Govt accelerates big Tamaki housing project
The Government will put a new organisation in charge of the house building in its big Tamaki regeneration project in Auckland's eastern suburbs to speed up the numbers of new homes being delivered.
Housing Minister Phil Twyford will marry two major housing ventures in what could be a model for large builds and regenerations of public and private housing districts around the country.
In the Tamaki project, almost all 2800 state houses in the suburbs of Glen Innes, Panmure and Point England are being replaced by a mix of 7500 new, pepper potted public and private homes over a two decade regeneration of the area. It is a unique project started under the previous government, which also re-fashions social services like job creation, health, welfare and education.
Twyford praised the social achievements of the Tamaki Regeneration Company but is impatient for more houses, with 300 being completed in the past few years, 600 to 700 in the pipeline and the rest planned for the almost two decades ahead.
In the past year, the minister told Newsroom, TRC had a goal of between 324 and 400 houses but "actually delivered 154".
"We want a change of pace. I want to see some serious progress on building new homes. That's important for Tamaki. No one wants to see lots of vacant sections standing around. That community needs warm, dry homes."
He believed the build could go from that 154 houses in the year to June 30 to a pace of 400 to 500 completed annually.
While the current completion time was up to 25 years, he hoped that could be condensed to between 10 and 15 from now.
To accelerate the construction, Twyford will put the Hobsonville Land Company, HLC, which led the large-scale build on land of the former defence base in northwest Auckland, in charge of the construction contract across Tamaki.
The Tamaki company - jointly owned by the Government and Auckland Council - would retain its management of current public housing tenancies and its responsibility for placemaking, recreating neighbourhoods and developing social initiatives with other public agencies. But HLC would handle land development.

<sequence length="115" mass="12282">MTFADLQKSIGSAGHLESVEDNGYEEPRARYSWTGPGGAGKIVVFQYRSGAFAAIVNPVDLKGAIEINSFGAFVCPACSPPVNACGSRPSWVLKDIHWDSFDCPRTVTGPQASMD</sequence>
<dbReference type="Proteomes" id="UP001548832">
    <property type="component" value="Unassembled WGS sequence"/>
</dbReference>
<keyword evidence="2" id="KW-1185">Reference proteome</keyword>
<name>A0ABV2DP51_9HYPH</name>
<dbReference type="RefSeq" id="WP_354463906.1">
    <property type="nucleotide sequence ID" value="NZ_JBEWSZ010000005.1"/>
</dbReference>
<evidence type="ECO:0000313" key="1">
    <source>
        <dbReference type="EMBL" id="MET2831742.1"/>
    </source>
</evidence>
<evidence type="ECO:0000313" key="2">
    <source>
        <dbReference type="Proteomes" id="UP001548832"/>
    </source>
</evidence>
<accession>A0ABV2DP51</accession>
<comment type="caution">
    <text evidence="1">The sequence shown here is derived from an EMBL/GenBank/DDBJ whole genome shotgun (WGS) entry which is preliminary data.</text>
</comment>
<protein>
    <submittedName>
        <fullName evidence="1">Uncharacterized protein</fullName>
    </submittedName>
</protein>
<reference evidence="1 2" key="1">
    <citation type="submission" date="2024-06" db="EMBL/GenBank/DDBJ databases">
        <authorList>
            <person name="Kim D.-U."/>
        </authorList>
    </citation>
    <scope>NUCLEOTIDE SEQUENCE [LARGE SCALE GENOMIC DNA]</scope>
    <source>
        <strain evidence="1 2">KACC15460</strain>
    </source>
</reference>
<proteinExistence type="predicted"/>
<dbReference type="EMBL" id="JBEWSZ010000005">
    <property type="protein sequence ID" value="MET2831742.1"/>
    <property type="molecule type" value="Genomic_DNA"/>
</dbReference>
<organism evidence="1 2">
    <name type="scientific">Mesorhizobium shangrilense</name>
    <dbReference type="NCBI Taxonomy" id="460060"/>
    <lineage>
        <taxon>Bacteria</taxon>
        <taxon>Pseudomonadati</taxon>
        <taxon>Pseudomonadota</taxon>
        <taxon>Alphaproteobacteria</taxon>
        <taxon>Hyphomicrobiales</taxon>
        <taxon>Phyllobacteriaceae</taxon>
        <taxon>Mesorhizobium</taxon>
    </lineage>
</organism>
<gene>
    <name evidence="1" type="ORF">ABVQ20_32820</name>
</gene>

Twyford said TRC's work had been positive in the social area. "I actually think TRC has become an incubator for some innovative ways of working with the local community that will be the example for how we can do these large scale regeneration projects.
"There's going to be a lot more with the establishment next year of the Urban Development Authority for 2020 onwards."
The Government has announced suburb transformations in Porirua, Mt Roskill, Mangere, Northcote and Oranga.
But in Tamaki, "the numbers in terms of building new homes has not been as good as I want to see."
Twyford has appointed Evan Davies, chief executive of Todd Properties, to chair Tamaki Regeneration Ltd and believes the involvement of HLC will create a new masterplan for the construction.
He said the new set-up needed to "handle with care" those currently in state houses which would be replaced, noting TRC had transformed the way the community was consulted and included compared with protests and strife in the early days of the Tamaki project.
HLC would run "the entire residential redevelopment process" - dealing with the private developers who would do the work to create new private and public homes on super-lots.
The company, a Housing New Zealand subsidiary, had demonstrated its capability to deliver big housing development. Its home base was a greenfields project - building on bare land - while Tamaki is a brownfields build involving moving established homes then regenerating the suburbs.
Twyford said Tamaki would include "a lot of Kiwibuild homes" and would look at increasing the proportion of affordable homes in current plans.
He was committed to a mixed development, and private homes were needed as part of it. Public land would still need to be sold for private housing to fund the redevelopment of the 2500 state houses in the suburbs and protect government finances from extra debt.
* Newsroom has run a series of articles on the project, with assistance from the Tamaki Regeneration Company:
Part one: Huge Tāmaki project starts to bear fruit
Part three: Inside the new Tamaki
Part four: Finding four jobs a week
Newsroom is powered by the generosity of readers like you, who support our mission to produce fearless, independent and provocative journalism.